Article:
10. Life is what you do with other people, not what you do to them.
11. Some things don’t make sense. Sometimes the question is not “why” but “what now?”
12. When you have done what you can do don’t beat yourself up looking for more to do.
13. If you don’t take care of yourself you will soon find yourself unable to care about other things.
14. Sometimes things don’t work out. It is what makes it so worthwhile when they do.
15. Pain is important. Show your first kindness to yourself.
16. There is nothing wrong with feeling better. don’t make it more than it is but don’t make it less either.
17. When you are confused know you have a lot of company.
18. Make life more about what you do and less about what you have done.
July 5, 2014
Normal is a measurement. It is the result of a comparision with where someone is with where some standard says they should be. By some standard everyone is abnormal, because in some ways we dont measure up to what we “should be.”
But it is easy to judge. We have a remarkable tendency to call names and assume that people are the names we call them. We have a remarkable tendency to believe that what they are called explains who they are and how they live. A large part of life is who is up or down, who is in or out.
No condition that I know of makes a person:
*less fallible, less self serving and less likely to see the things that make them look good and feel good.
*less capable of doing things to hurt other people.
*less capable of reaching out to other people
*less deserving of being treated as worthy
*have feelings that matter less than others
*less deserving to have a good life
*care less about mattering and living a life of purpose
*be less of whatever it takes to be a human being.
People have more or less trouble in life depending on their abilities, their opportunities, how they are treated, and the circumstances of life. Everyone has a hand to live with that is often unfair, unjust, and hard. That doesnt make them who they are. Everyone is more than their name.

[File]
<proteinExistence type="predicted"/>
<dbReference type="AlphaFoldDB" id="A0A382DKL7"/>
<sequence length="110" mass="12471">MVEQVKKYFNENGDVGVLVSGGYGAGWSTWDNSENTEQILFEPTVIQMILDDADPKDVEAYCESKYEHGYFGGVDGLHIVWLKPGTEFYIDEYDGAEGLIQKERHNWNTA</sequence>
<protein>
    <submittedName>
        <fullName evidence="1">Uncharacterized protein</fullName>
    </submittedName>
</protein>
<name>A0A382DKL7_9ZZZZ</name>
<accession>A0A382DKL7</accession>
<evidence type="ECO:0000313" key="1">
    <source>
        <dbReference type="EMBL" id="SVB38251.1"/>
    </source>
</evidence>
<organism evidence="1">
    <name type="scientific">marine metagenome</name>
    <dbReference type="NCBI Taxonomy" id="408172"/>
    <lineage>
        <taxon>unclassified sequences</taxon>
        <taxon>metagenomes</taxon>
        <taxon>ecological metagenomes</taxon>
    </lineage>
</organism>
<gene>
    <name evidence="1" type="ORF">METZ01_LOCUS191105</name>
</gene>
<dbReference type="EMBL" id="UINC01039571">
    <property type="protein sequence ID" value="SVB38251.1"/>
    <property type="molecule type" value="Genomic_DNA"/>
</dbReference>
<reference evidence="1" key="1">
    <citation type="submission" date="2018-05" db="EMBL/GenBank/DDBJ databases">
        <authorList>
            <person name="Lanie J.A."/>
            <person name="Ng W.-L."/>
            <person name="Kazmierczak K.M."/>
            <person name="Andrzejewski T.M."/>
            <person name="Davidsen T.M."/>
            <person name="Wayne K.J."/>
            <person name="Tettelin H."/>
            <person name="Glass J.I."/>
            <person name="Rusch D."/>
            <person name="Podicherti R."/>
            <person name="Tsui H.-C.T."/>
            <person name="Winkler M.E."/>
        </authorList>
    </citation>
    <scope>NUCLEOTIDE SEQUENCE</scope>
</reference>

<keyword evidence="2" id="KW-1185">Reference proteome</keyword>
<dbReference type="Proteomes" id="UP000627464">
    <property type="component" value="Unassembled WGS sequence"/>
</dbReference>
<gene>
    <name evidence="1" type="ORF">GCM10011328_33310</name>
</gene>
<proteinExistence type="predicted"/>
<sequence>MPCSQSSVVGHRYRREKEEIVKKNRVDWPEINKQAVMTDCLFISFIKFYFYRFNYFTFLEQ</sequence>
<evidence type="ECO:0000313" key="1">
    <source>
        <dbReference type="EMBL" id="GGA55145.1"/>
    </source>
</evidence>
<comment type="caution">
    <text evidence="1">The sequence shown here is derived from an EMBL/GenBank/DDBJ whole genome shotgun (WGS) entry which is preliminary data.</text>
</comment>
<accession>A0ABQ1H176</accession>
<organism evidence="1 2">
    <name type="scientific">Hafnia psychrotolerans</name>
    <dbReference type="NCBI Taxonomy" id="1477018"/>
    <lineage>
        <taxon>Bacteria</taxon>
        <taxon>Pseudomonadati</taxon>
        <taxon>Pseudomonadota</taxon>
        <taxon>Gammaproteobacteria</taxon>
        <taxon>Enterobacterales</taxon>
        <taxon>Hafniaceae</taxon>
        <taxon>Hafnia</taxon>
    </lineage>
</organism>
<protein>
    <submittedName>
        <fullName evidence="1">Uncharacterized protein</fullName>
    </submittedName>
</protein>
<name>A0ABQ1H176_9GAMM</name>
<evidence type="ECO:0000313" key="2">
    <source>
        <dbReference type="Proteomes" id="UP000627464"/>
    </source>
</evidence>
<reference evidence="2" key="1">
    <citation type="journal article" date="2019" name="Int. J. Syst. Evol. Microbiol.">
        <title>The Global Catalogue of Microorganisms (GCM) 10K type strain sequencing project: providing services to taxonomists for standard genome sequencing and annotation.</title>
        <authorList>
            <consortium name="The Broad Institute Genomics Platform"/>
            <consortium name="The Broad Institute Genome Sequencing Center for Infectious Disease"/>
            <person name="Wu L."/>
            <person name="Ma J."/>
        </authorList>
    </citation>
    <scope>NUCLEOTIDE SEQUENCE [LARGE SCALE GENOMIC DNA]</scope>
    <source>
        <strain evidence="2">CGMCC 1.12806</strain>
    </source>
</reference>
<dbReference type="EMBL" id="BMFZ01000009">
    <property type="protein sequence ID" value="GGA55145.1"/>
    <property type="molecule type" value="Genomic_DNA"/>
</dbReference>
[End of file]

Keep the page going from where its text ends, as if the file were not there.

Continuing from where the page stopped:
We all deserve a chance. A fair chance. And part of treating others well is giving them the chance you feel like you deserve. We are all wounded. I just wish we did a better job of being Samartians.
July 4, 2014
MN Judge Frank Kundrat is denying TBI/PTSD/epilepsy Vet Mark Bowles a fair trial. | Wobbly Warrior’s Blog
【from Next Browser】
July 3, 2014
I hope you will pray for my wife. Yesterday she was diagnosed with encephalomacia. It basically means softening of the brain tissues and is regarded as the most serious type of brain damage there is. But it did not happen in one day.
For well over a year Linda has been going to ER’s with symptoms of what we now know is encephalomacia. She has a mental health diagnosis on her chart and for a year has been blown off. She has been told she is having anxiety attacks, seeking attention and told to get psychiatric help immediately. It has been as if there has been a label on her forehead.
It didn’t have to happen this way. It shouldn’t happen this way. But it did, it still does for untold other people, and it will continue to happen tomorrow.
I read the other day someone saying we made too big a deal about stigma. He was a doctor…You might figger…..